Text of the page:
1. Satz von Bodenplatten (1, 1'), die mit einem Verriegelungssystem versehen sind, das eine Feder (30) an einer Kante einer ersten Bodenplatte und eine Feder-Nut (20) in einer angrenzenden Kante einer gleichartigen zweiten Bodenplatte zum vertikalen Verbinden der Kanten umfasst, wobei die Feder (30) und die Feder-Nut (20) in Bezug zueinander verschoben werden können und die Feder (30) eine Feder (30) ist, die in einer Verschiebe-Nut (40) der ersten Platte verschoben werden kann,
dadurch gekennzeichnet, dass
die Feder (30) Vorsprünge (31a) umfasst, die sich horizontal über den oberen Teil der Kante hinaus erstrecken, und die Feder-Nut (20) Vorsprünge (31) sowie Hohlräume (33b) umfasst und die Feder (30) mit den Vorsprüngen (31a) und die Feder-Nut (20) mit den Vorsprüngen (31b) sowie Hohlräumen (33b) so eingerichtet sind, dass die aneinandergrenzenden Kanten eine vertikale entriegelte Position, in der die Vorsprünge (31a) der Feder (30) in die Hohlräume (33b) der Feder-Nut (20) passen, sowie eine vertikal verriegelte Position einnehmen können, in der die Vorsprünge (31a) der Feder (30) die Vorsprünge (31b) der Feder-Nut (20) vertikal überlappen, und dass die Feder (30) im Wesentlichen entlang der aneinandergrenzenden Kanten und parallel dazu verschoben werden kann.
2. Satz von Bodenplatten nach Anspruch 1, wobei die Feder (30) und die Nut (20) jeweils einen Vorsprung und einen Hohlraum umfassen.
3. Satz von Bodenplatten nach Anspruch 2, wobei
die Feder und die Nut jeweils mehrere Vorsprünge und Hohlräume umfassen.
4. Satz von Bodenplatten nach Anspruch 3, wobei die Feder und die Nut so eingerichtet sind, dass obere Teile der Kanten mit einer im wesentlichen vertikalen Bewegung in Kontakt gebracht werden können, und das die vertikal verriegelte Position durch Verschiebung entlang einer der Kanten hergestellt werden kann.
5. Satz von Bodenplatten nach einem der Ansprüche 1-4, wobei der Vorsprung und die Hohlräume der Nut sich an einer unteren Lippe (22) der Nut in der angrenzenden Kante der zweiten Bodenplatte befinden.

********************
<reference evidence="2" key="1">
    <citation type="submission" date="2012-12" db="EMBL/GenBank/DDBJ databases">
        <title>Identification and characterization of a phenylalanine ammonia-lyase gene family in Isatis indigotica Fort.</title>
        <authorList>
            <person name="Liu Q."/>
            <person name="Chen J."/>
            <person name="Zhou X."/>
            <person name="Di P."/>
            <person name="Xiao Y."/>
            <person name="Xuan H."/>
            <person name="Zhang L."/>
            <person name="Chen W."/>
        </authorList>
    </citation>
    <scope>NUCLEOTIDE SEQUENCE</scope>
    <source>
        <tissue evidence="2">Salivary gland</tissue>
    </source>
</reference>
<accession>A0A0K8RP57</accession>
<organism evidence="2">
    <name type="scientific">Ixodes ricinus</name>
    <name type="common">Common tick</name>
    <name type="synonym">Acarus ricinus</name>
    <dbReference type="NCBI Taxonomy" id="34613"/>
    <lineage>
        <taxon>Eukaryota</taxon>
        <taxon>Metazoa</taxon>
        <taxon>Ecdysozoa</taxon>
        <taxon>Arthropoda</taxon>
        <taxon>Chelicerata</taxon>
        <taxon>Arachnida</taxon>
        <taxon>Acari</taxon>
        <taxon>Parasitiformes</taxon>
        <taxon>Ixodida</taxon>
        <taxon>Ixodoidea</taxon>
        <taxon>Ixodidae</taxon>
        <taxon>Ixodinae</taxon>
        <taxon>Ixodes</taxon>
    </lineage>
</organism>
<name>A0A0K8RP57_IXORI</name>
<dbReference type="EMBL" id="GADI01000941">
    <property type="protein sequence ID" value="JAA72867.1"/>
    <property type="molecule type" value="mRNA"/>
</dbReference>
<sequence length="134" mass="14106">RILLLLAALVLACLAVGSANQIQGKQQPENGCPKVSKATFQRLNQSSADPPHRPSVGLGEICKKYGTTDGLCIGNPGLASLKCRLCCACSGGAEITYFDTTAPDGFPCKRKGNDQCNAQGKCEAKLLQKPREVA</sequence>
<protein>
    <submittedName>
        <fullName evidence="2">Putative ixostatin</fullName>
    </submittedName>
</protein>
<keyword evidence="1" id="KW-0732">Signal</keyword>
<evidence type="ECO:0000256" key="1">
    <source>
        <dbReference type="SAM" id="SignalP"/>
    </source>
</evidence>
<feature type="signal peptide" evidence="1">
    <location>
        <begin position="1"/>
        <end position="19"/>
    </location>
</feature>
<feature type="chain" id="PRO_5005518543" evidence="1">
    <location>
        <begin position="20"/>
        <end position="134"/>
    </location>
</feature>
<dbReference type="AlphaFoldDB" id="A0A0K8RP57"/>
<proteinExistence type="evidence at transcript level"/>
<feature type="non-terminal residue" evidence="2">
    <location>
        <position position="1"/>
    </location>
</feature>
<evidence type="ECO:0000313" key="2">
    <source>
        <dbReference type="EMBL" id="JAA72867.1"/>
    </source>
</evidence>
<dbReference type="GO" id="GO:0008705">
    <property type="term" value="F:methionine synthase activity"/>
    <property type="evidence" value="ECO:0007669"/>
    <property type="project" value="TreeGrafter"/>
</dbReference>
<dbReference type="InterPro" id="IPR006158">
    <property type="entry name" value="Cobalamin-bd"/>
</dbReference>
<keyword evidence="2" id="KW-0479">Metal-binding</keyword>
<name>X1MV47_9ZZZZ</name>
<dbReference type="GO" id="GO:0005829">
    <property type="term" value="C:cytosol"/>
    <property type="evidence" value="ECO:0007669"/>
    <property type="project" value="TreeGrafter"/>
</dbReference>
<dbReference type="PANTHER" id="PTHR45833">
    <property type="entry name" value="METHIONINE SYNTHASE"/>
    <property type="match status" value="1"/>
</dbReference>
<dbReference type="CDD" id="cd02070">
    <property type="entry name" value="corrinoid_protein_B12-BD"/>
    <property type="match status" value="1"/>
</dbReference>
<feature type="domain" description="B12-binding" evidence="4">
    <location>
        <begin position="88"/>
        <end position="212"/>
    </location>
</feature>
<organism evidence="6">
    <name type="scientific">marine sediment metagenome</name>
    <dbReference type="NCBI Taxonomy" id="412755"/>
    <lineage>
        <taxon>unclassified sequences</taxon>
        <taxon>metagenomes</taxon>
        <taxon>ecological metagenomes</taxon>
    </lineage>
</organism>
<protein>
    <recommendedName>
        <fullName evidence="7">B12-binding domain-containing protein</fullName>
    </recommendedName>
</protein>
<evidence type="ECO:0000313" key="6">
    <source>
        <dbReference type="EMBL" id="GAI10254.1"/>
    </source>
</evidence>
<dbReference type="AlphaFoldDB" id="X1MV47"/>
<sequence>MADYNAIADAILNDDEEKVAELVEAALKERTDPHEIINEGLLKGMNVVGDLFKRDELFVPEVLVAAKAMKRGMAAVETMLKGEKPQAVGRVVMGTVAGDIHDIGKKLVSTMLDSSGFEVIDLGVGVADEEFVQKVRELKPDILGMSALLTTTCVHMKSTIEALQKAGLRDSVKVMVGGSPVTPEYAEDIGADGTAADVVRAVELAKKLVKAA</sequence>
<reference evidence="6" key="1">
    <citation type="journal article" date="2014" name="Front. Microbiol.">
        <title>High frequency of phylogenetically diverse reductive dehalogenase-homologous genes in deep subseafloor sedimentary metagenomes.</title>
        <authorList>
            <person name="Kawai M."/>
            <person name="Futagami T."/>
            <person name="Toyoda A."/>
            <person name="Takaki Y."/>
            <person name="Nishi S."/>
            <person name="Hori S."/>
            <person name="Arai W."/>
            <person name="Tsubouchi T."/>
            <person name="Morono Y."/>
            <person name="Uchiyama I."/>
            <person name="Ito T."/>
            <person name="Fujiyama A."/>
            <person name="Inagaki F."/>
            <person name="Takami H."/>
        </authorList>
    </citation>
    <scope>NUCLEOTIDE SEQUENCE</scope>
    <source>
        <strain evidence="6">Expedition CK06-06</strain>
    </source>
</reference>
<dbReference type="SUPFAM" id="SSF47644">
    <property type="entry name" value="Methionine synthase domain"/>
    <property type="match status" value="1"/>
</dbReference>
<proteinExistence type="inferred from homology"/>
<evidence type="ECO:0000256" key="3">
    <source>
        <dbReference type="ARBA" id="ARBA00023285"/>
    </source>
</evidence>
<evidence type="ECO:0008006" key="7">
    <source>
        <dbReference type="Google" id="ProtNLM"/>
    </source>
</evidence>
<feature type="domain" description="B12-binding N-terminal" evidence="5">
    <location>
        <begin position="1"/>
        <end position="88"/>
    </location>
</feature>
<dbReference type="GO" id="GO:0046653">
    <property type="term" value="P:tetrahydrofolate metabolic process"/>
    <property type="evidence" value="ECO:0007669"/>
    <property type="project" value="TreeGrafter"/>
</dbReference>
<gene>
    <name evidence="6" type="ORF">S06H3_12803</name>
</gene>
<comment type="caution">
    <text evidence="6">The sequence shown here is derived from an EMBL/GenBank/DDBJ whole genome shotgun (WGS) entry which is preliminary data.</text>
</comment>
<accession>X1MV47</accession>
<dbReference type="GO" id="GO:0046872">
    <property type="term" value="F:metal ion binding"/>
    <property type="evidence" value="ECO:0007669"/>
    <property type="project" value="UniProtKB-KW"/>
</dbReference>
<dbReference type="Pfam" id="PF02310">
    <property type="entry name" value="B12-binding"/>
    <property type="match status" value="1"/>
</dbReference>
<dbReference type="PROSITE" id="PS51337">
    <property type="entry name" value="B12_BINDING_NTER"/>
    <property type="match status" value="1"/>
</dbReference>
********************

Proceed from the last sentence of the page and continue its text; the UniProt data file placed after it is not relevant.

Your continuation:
6. Satz von Bodenplatten nach einem der vorangehenden Ansprüche, wobei die Platten mit ersten und zweiten Verbindern (6, 8, 14, 20, 30) versehen sind, die in die Bodenplatten integriert und zum Verbinden aneinandergrenzender Kanten eingerichtet sind, wobei der erste Verbinder einen Verriegelungs-Streifen (6) mit einem nach oben gerichteten Verriegelungs-Element (8) an einer Kante einer Bodenplatte sowie eine nach unten offene Verriegelungs-Nut (14) an einer angrenzenden Kante einer anderen Bodenplatte zum Verbinden der aneinandergrenzenden Kanten in einer horizontalen Richtung D2 senkrecht zu den aneinandergrenzenden Kanten umfasst und der zweite Verbinder die verschiebbare Feder (30) an einer Kante einer Bodenplatte sowie eine horizontal offene Feder-Nut (20) in einer angrenzenden Kante einer anderen Bodenplatte zum Verbinden der aneinandergrenzenden Kanten in vertikaler Richtung D1 umfasst,
die Verbinder so eingerichtet sind, dass sie mit einem Abwinkeln oder einer vertikalen Bewegung verriegelt werden,
eine Press-Kante (32) der verschiebbaren Feder (30) in einer Ausgangsposition an einer Kante einer Platte angeordnet ist,
und die Press-Kante so eingerichtet ist, dass sie im Wesentlichen horizontal und im Wesentlichen in nur einer Richtung sowie entlang der angrenzenden Kante von der entriegelten Ausgangsposition an eine verriegelte Endposition verschoben wird.
7. Satz von Bodenplatten nach einem der vorangehenden Ansprüche 1-4, wobei die erste Platte eine Platte in einer ersten Reihe ist und die verschiebbare Feder (30) so eingerichtet ist, dass sie durch eine Kraft gedrückt wird, die an der Press-Kante (32) einer Platte in einer zweiten Reihe ausgeübt wird.
8. Satz von Bodenplatten nach einem der vorangehenden Ansprüche, wobei die Breite der Feder (10, 30) in der Längsrichtung der Feder variiert.
9. Satz von Bodenplatten nach einem der vorangehenden Ansprüche, wobei die Vorsprünge und Hohlräume der Nut aus einem Stück mit der Platte ausgebildet sind.
10. Satz von Bodenplatten nach einem der Ansprüche 1-9 , wobei die Vorsprünge und Hohlräume der Nut in einem separaten Material ausgebildet sind, das mit der Kante verbunden ist.
11. Satz von Bodenplatten nach einem der vorangehenden Ansprüche, wobei wenigstens ein Vorsprung eine Keilform in der horizontalen und/oder vertikalen Richtung hat.
12. Satz von Bodenplatten nach einem der vorangehenden Ansprüche, wobei ein äußerer Teil wenigstens eines Vorsprungs eine Breite oder Dicke hat, die kleiner ist als ein innerer Teil.
13. Satz von Bodenplatten nach einem der vorangehenden Ansprüche, wobei wenigstens ein Vorsprung einen keilförmigen Querschnitt hat, um einen zunehmenden vertikalen Druck zu erzeugen, wenn die verschiebbare Feder (30) entlang der Verbindung verschoben wird.
14. Satz von Bodenplatten nach einem der vorangehenden Ansprüche, wobei die Verschiebe-Nut (40) und die Feder-Nut (20) in Bezug zueinander vertikal versetzt sind.
1. Ensemble de panneaux de sol (1, 1') muni d'un système de blocage comprenant une languette (30) au niveau d'un bord d'un premier panneau de sol et d'une rainure de languette (20) dans un bord adjacent d'un second panneau de sol similaire afin de relier les bords à la verticale, dans lequel la languette (30) et la rainure de languette (20) peuvent être déplacées l'une par rapport à l'autre, dans lequel la languette (30) est une languette déplaçable (30) dans une rainure de déplacement (40) du premier panneau,